Population Research and Policy Review

, Volume 38, Issue 4, pp 483–505 | Cite as

Births that are Later-than-Desired: Correlates and Consequences

  • Caroline Sten HartnettEmail author
  • Rachel Margolis
Original Research


Prior literature examining women’s evaluations of pregnancy timing has focused on pregnancies that are mistimed (i.e. earlier-than-desired) and unwanted (i.e. not wanted at any time), and has not addressed pregnancies that arrive later-than-desired. However, fertility postponement is widespread, so pregnancies that arrive later-than-desired may be common in the U.S. Using data from the 1995–2015 National Survey of Family Growth (N = 15,065), we investigate the prevalence and characteristics of later-than-desired pregnancies that end in birth. We find that nearly 10% of births are categorized as later-than-desired and these babies are more likely to be low birth weight, compared to on-time births (controlling for sociodemographic characteristics). Further, having a later-than-desired birth positively predicts that the next birth will be mistimed, rather than being on-time. These findings underscore the heterogeneity of pathways that can lead to mistimed births. Future research should explore the pairing of later-than-desired-births followed by mistimed births to identify mechanisms and evaluate how these births may differ from other mistimed births. We conclude that later-than-desired births warrant further study considering the elevated risk of low birth weight and the current progression of fertility postponement in the U.S. Further, we argue that future research on evaluations of birth timing should be expanded beyond mistimed and unwanted births to include later-than-desired births, due to their conceptual commonalities and their ties to poorer health indicators.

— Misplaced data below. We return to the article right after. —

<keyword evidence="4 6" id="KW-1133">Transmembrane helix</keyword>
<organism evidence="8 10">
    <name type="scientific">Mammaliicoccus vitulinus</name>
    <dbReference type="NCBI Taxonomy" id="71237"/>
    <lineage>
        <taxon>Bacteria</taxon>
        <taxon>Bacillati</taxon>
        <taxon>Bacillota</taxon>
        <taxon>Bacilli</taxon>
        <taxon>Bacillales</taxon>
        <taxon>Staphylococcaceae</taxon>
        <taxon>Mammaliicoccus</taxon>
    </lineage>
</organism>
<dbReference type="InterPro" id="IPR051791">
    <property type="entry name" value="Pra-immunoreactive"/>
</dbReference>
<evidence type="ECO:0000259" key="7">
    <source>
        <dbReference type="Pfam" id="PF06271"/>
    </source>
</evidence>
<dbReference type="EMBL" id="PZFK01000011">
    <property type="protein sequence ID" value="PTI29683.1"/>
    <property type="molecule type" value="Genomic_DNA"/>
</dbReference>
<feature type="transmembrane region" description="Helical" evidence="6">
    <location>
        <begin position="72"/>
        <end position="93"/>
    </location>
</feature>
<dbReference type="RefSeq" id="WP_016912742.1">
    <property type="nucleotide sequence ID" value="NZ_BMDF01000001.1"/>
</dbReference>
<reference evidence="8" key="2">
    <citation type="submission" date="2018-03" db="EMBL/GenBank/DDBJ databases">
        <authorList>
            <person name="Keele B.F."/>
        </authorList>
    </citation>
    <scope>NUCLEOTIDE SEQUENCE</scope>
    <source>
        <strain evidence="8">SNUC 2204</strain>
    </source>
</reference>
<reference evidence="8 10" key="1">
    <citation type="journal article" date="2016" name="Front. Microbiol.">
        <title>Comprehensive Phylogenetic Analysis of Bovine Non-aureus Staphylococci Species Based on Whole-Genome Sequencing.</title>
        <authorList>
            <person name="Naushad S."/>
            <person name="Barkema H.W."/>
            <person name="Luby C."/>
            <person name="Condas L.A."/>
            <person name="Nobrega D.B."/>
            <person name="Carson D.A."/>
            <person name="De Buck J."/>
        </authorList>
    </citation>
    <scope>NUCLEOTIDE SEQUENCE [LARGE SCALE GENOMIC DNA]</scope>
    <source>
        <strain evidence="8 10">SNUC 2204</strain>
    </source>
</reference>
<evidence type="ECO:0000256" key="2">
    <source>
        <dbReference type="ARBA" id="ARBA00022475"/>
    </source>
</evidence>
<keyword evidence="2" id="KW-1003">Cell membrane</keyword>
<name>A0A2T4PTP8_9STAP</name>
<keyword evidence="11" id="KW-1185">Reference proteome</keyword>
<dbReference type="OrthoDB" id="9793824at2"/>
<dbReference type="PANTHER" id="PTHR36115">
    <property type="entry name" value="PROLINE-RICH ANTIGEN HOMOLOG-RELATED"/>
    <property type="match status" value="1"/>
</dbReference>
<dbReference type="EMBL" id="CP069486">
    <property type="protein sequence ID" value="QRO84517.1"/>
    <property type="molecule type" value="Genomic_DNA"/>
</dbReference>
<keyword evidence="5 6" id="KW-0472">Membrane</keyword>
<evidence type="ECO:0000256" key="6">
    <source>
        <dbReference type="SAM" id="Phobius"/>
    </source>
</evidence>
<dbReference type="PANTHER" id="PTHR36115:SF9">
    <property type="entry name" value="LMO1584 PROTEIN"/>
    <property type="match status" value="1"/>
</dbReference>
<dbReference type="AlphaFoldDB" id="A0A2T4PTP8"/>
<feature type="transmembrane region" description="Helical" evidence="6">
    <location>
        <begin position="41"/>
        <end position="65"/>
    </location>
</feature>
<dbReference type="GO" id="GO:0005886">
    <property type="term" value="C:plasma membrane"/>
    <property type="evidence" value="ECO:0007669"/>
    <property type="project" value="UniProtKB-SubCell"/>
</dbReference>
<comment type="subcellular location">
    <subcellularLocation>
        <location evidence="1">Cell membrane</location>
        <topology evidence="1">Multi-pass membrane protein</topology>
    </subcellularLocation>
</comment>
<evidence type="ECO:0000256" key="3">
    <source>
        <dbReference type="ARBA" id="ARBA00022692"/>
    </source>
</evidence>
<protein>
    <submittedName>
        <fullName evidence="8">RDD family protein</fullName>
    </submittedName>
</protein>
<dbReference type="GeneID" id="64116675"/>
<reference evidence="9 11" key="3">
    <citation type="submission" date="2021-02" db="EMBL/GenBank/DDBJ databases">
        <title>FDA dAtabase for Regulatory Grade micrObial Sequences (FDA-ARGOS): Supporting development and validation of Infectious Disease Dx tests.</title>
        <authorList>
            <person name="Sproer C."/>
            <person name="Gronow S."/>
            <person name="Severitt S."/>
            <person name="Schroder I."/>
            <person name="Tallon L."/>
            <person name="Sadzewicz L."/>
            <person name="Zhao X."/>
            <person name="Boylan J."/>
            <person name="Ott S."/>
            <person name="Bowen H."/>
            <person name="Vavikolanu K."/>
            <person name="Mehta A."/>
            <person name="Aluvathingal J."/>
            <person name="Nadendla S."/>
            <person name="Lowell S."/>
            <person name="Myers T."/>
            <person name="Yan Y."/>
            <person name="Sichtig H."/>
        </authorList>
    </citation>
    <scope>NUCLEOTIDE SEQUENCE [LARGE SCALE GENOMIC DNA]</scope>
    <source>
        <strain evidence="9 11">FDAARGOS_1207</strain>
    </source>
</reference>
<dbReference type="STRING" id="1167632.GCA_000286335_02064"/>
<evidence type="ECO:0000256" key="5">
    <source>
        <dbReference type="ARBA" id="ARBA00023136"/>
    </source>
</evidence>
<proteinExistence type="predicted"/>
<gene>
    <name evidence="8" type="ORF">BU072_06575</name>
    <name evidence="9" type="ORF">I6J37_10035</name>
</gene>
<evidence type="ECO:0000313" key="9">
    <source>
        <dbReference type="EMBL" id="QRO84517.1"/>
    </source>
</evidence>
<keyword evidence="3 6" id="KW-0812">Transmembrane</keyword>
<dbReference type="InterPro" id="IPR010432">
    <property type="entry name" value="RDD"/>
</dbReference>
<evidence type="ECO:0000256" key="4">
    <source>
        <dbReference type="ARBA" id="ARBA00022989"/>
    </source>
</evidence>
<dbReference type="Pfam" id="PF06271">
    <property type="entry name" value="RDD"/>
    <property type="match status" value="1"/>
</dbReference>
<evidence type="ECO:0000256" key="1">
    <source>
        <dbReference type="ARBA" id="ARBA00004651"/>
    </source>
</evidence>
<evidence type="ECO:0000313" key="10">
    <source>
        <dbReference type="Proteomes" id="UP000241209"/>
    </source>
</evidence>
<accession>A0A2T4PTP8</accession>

Fertility Fertility postponement Pregnancy intentions Mistimed pregnancies Infertility Subfecundity 



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Copyright information

© Springer Nature B.V. 2019

Authors and Affiliations

  1. 1.Department of SociologyUniversity of South CarolinaColumbiaUSA
  2. 2.Department of SociologyUniversity of Western OntarioLondonCanada

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